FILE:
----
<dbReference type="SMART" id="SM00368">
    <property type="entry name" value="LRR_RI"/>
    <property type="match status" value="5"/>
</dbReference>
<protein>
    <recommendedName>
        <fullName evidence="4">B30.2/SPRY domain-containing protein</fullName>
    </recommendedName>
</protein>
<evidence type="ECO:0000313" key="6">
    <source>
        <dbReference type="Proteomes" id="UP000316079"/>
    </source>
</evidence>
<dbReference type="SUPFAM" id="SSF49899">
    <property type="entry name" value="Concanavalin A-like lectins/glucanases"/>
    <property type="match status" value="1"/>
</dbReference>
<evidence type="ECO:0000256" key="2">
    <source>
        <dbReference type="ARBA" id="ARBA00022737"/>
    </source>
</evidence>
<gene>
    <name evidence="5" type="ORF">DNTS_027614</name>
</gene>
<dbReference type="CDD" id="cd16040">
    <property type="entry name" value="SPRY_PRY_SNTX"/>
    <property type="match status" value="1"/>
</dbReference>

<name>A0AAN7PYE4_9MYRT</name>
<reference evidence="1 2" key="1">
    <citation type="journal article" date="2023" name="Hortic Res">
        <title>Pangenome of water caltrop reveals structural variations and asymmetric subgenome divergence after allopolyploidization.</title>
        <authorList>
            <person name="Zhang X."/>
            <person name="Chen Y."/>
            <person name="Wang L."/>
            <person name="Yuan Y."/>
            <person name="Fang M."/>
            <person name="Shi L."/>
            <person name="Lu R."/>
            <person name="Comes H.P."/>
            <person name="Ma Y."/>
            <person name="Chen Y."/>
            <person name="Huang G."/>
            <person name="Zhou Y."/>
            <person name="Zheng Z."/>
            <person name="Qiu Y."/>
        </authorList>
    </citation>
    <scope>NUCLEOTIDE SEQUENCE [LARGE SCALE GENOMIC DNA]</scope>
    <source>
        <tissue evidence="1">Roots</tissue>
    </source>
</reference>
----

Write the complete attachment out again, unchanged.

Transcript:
<dbReference type="SMART" id="SM00368">
    <property type="entry name" value="LRR_RI"/>
    <property type="match status" value="5"/>
</dbReference>
<protein>
    <recommendedName>
        <fullName evidence="4">B30.2/SPRY domain-containing protein</fullName>
    </recommendedName>
</protein>
<evidence type="ECO:0000313" key="6">
    <source>
        <dbReference type="Proteomes" id="UP000316079"/>
    </source>
</evidence>
<dbReference type="SUPFAM" id="SSF49899">
    <property type="entry name" value="Concanavalin A-like lectins/glucanases"/>
    <property type="match status" value="1"/>
</dbReference>
<evidence type="ECO:0000256" key="2">
    <source>
        <dbReference type="ARBA" id="ARBA00022737"/>
    </source>
</evidence>
<gene>
    <name evidence="5" type="ORF">DNTS_027614</name>
</gene>
<dbReference type="CDD" id="cd16040">
    <property type="entry name" value="SPRY_PRY_SNTX"/>
    <property type="match status" value="1"/>
</dbReference>

<name>A0AAN7PYE4_9MYRT</name>
<reference evidence="1 2" key="1">
    <citation type="journal article" date="2023" name="Hortic Res">
        <title>Pangenome of water caltrop reveals structural variations and asymmetric subgenome divergence after allopolyploidization.</title>
        <authorList>
            <person name="Zhang X."/>
            <person name="Chen Y."/>
            <person name="Wang L."/>
            <person name="Yuan Y."/>
            <person name="Fang M."/>
            <person name="Shi L."/>
            <person name="Lu R."/>
            <person name="Comes H.P."/>
            <person name="Ma Y."/>
            <person name="Chen Y."/>
            <person name="Huang G."/>
            <person name="Zhou Y."/>
            <person name="Zheng Z."/>
            <person name="Qiu Y."/>
        </authorList>
    </citation>
    <scope>NUCLEOTIDE SEQUENCE [LARGE SCALE GENOMIC DNA]</scope>
    <source>
        <tissue evidence="1">Roots</tissue>
    </source>
</reference>